progress is being made in promoting interoperability among existing and future U.S. and Indian civil space based positioning, navigation, and timing systems to create a Global Navigation Satellite System (GNSS). A joint statement detailing areas for future joint work in GNSS was adopted by the JWG. The two sides exchanged information on a range of space and other policy issues and noted the ongoing efforts to conclude new bilateral agreements designed to open up new opportunities for cooperation. At the end of the session, the JWG received information from U.S. and Indian commercial groups on ways and means to promote commercial ties in the space sector. In order to strengthen the relationship between the U.S. and India in civil space cooperation, the Joint Working Group continues to serve as a useful mechanism to endorse proposals for enhanced cooperation, promote understanding of government policies and procedures, and facilitate

collaboration by addressing issues promptly. The two delegations have identified the next steps that need to be taken by each side and
have agreed that the next meeting will take place in India in early 2008.

The politics of space are profoundly gendered the discourse of exploration, development, and colonization reproduce heteronormative hierarchies and ensure the continuation of patriarchy in space. Griffin 9 (Penny, Senior Lecturer - Convenor, MA International Relations, The Spaces Between Us: The Gendered Politics of Outer Space, in
Bormann, N. and Sheehan, M. (eds), Securing Outer Space. London and New York: Routledge, pp.59-75.) This chapter is about sex, but not the sex that people already have clarity about. 'Outer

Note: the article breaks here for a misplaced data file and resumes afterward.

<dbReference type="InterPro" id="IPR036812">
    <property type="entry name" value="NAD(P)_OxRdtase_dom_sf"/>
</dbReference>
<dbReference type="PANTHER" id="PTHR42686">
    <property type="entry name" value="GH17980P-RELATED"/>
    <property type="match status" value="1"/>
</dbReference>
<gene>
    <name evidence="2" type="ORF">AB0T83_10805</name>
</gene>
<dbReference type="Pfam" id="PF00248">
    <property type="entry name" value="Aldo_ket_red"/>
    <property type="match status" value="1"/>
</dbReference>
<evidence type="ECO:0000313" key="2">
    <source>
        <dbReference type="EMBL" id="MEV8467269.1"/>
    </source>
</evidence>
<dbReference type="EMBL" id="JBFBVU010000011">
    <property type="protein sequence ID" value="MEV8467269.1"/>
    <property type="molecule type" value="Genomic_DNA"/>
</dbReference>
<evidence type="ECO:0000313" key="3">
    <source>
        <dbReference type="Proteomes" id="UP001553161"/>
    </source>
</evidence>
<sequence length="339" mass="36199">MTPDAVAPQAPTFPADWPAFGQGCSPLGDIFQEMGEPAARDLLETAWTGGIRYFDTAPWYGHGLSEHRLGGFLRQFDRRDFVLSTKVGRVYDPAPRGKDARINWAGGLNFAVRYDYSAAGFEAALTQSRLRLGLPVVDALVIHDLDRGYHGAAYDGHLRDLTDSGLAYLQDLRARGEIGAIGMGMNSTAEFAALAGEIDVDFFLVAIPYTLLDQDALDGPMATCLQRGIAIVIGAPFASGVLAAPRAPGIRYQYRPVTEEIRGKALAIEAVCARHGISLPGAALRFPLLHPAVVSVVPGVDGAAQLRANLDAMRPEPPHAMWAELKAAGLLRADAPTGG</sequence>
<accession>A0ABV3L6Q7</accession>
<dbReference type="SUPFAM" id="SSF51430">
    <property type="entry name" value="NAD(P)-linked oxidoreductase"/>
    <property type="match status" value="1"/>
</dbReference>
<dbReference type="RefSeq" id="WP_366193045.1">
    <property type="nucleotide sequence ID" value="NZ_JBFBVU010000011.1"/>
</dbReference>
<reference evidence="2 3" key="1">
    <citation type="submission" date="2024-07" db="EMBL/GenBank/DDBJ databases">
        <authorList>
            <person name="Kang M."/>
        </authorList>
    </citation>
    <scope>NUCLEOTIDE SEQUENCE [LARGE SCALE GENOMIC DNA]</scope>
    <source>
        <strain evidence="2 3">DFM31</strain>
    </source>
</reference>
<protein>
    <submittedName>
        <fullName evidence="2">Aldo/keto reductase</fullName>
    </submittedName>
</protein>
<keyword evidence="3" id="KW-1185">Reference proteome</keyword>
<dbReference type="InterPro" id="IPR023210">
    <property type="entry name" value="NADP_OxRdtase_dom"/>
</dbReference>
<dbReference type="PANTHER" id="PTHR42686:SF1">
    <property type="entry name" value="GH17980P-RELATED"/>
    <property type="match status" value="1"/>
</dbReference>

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space' as a human, political domain is organized around sex, but a 'sex' that is tacitly located, and rarely spoken, in official discourse. The poli tics of outer space exploration, militarization and commercialization as they are conceived of and practiced in the US, embody a distinction between public and private (and appropriate behaviours, meanings and identities therein) highly dependent upon heteronormative hierarchies of property and propriety.1 The central aim of this chapter is to show how US outer space discourse, an imperial discourse of technological, military and commercial superiority, configutes and prescribes success and successful behaviour in the politics of outer space in particularly gendered forms. US space discourse is, I argue, predicated on a heteronormative discourse of conquest that reproduces the dominance of heterosexual masculinity(ies), and which hierarchically orders the construction of other (subordinate) gender identities. Reading the politics of outer space as heteronormative suggests that the discourses through which space exists consist of institutions, structures of understanding, practical orientations and regulatory practices organized and privileged around heterosexuality. As a particularly dominant discursive arrangement of outer space politics, US space discourse (re)produces meaning through gendered assumptions of exploration, colonization, economic endeavour and military conquest that are deeply gendered whilst presented as universal and neutral. US space discourse, which dominates the contemporary global politics of outer space, is thus formed from and upon institutions, structures of understanding, and practical orientations that privilege and normalize heterosexualiry as universal. As such, the hegemonic discursive rationalizations of space exploration and conquest ,re)produce both heterosexuality as 'unmarked' (that is, thoroughly normal ized) and the heterosexual imperatives that constitute suitable space-able people, practices and behaviours. As the introduction to this volume highlights, the exploration and utilization of outer space can thus far be held up as a mirror of, rather than a challenge to, existent, terrestrially-bound, political patterns, behaviours and impulses. The new possibilities for human progress that the application and development of space technologies dares us to make are grounded only in the strategy obsessed (be it commercially, militarily or otherwise) realities of contemporary global politics. Outer space is a conceptual, political and material space, a place for collisions and collusions (literally and metaphorically) between objects, ideas, identities and discourses. Outer space, like international relations, is a global space always socially and locally embedded. There is nothing 'out there' about outer space. It exists because of us, not in spite of us, and it is this that means that it only makes sense in social terms, that is, in relation to our own constructions of identity and social location. In this chapter, outer space is the problematic to which I apply a gender analysis; an arena wherein past, current and future policy-making is embedded in relation to certain performances of power and reconfigurations of identity that are always, and not incidentally, gendered. Effective and appropriate